REVIEW: Idiopaths by Bill Rasmovicz
Electric Lit relies on contributions from our readers to help make literature more exciting, relevant, and inclusive. Please support our work by becoming a member today, or making a one-time donation here.
by Kalliopi Mathios
When I answered a friend’s phone call as a kid, I’d sneak a thick white phone cord through the kitchen, and wedge it in the backyard door, praying that my parents wouldn’t overhear our conversations. When I told this to my sixth grade students years later, they couldn’t imagine the inconvenience of being tethered to a phone cord. The idea of non-mobile conversation seemed ridiculous to young people born only a decade my junior. These monumental shifts in how we live are reflected in Bill Rasmovicz’s Idiopaths.
Rasmovicz illustrates the world at a critical stage of change, one where “your pulse is dimmer than a / junkyard séance.” He explores the interactions between man, technology, and nature through elegantly dark imagery. He writes of the look on our faces, the wear and tear of contemporary society altering even our physical characteristics:
“Everyone waiting for an enthusiasm
to latch onto
among our tired dayscapes, glued
to the news, the dogs in chained orbits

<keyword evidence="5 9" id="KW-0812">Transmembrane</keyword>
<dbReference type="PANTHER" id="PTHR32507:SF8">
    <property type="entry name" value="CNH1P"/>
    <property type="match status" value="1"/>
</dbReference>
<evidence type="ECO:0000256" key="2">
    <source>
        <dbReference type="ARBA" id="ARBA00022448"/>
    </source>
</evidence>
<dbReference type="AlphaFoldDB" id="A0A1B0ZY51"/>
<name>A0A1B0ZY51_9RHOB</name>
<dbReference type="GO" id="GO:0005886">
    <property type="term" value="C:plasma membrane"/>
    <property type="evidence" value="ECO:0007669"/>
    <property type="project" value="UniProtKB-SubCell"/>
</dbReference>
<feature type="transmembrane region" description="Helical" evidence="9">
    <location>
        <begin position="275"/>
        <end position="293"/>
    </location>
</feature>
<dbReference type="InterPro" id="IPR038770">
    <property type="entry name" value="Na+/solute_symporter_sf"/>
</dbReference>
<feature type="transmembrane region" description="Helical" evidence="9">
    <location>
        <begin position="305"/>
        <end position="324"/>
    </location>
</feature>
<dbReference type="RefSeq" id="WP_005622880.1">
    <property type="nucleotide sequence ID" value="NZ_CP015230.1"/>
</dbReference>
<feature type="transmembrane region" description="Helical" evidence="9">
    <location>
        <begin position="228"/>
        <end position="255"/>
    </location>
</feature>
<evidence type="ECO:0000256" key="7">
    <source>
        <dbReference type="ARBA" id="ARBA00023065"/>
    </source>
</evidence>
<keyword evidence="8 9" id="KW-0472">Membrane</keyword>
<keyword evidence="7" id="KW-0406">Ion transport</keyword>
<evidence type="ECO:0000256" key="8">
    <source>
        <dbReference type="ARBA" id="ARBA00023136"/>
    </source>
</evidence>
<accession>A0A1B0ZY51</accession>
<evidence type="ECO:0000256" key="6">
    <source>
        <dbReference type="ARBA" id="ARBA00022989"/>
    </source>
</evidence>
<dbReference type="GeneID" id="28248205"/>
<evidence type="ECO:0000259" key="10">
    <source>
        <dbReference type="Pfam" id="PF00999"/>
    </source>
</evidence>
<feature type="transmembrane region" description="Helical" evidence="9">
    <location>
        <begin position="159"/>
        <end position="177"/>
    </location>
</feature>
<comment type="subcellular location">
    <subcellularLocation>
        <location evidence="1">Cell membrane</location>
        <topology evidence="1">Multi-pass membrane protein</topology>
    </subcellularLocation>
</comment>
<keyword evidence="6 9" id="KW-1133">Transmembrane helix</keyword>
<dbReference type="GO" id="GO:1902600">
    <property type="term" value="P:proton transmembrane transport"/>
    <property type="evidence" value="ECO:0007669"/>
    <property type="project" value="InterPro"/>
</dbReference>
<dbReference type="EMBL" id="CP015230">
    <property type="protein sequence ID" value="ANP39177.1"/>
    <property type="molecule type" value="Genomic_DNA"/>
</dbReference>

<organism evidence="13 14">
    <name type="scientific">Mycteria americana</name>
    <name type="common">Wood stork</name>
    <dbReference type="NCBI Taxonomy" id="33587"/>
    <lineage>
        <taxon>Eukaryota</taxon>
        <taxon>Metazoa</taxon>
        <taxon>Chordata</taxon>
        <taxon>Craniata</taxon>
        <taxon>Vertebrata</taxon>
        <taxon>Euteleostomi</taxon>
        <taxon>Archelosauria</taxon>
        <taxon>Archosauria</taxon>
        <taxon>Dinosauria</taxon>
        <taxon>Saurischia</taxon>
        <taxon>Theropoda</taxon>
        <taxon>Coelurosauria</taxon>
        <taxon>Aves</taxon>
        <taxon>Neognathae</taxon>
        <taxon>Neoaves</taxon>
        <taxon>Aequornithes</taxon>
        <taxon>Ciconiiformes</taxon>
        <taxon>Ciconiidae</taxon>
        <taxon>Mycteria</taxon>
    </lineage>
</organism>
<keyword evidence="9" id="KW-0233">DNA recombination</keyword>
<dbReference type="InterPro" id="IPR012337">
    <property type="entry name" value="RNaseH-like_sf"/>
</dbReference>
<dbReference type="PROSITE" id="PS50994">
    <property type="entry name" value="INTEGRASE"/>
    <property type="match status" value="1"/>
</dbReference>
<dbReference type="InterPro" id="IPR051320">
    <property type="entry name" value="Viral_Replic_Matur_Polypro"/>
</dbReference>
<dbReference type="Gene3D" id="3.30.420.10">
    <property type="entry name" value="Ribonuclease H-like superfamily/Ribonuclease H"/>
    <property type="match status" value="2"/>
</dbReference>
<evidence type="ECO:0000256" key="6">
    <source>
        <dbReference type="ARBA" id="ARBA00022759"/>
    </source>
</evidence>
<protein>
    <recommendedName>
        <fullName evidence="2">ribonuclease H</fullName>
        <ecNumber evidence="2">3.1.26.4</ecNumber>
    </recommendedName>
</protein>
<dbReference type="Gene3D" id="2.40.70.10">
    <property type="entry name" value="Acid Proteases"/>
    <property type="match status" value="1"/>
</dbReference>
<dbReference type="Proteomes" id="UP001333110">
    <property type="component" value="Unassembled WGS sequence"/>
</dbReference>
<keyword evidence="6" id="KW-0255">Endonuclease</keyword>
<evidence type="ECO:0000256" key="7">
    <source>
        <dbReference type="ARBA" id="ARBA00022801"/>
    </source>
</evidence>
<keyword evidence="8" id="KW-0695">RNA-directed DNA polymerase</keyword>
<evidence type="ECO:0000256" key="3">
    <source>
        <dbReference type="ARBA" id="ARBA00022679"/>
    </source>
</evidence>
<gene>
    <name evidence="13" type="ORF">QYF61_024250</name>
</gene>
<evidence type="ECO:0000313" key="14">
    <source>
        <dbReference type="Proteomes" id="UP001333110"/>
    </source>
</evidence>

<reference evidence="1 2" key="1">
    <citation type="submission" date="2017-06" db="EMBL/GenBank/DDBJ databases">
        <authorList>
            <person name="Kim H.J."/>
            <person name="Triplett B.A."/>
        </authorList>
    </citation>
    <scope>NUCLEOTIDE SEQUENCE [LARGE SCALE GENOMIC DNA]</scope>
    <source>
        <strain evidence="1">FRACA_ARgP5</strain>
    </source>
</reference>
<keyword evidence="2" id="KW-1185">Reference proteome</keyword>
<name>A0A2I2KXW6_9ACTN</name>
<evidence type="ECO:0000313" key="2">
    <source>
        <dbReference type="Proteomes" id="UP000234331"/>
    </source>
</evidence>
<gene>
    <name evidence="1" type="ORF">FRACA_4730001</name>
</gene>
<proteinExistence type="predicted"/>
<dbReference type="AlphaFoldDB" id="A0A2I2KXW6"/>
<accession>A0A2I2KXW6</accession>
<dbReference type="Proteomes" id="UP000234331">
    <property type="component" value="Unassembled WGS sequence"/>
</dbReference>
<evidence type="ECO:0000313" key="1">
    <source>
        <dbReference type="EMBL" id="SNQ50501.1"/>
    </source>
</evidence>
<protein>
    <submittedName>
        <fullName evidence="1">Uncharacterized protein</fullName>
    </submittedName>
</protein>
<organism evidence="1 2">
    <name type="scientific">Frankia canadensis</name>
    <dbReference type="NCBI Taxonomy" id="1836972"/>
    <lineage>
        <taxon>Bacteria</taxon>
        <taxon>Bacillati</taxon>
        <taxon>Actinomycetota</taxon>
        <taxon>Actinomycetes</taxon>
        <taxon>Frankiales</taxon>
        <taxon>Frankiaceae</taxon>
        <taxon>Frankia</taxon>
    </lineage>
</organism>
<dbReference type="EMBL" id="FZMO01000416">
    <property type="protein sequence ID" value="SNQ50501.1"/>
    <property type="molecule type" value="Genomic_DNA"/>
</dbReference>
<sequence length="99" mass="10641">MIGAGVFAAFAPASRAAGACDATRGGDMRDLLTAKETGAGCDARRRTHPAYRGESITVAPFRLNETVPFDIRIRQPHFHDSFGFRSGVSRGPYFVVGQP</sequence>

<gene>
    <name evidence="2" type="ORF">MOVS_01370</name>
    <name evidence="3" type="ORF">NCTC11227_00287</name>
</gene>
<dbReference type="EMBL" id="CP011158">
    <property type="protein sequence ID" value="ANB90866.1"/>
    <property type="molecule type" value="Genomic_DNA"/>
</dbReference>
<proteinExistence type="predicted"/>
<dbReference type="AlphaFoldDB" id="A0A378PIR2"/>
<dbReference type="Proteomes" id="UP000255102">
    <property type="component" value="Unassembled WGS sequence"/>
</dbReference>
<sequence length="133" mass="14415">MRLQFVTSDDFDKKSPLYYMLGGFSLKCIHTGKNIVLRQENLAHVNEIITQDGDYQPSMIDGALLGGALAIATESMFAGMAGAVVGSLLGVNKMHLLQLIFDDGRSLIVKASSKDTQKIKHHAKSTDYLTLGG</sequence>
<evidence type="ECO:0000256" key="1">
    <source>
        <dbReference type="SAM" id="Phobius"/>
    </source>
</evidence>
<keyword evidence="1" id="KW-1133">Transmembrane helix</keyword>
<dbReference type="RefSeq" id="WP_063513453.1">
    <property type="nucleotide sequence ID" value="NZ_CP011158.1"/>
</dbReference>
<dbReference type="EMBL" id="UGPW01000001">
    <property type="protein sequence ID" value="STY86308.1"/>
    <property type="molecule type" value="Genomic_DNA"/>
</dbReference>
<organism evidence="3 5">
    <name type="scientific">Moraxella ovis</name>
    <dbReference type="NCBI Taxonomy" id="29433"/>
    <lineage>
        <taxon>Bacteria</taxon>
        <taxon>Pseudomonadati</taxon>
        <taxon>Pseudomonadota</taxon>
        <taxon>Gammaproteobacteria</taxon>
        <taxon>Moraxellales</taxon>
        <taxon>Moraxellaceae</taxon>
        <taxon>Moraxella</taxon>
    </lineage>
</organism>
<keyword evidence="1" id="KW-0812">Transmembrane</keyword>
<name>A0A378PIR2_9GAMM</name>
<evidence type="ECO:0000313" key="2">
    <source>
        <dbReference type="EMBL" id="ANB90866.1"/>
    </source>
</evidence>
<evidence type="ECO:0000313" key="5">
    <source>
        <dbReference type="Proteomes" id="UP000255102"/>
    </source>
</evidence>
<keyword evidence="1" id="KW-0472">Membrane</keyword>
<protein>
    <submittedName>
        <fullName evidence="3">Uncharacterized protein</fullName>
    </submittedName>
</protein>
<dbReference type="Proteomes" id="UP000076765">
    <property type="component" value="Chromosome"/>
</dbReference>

around their coops a nouveau grotesque.”
The dystopia Rasmovicz creates not only exists in his present but also in his personal memory, illustrating the ability of some institutions to stand the test of time regardless of technological advancement. Rasmovicz writes of his father, “a shaman in hunter orange,” his mother, “persisting on buttered toast / and cigarettes.” Each subject introduced contains a memory, static in time on the page, disembodied relics, barges floating “definitely upriver.”
What I enjoyed most about Idiopaths is Rasmovicz’s style: Each line contains ample decoration, telling us of people, animal, place, and time. The result of these interactions is a deteriorating natural landscape, where connection gives way to isolation, “And down the street they are pulverizing the old wilderness… the drunk mechanic is happy to be in the ditch.” From this small but substantial poetry collection, Rasmovicz allows us to see how he works through these challenges, and provides readers with beautifully crafted, thought-provoking poetry.
by Bill Rasmovicz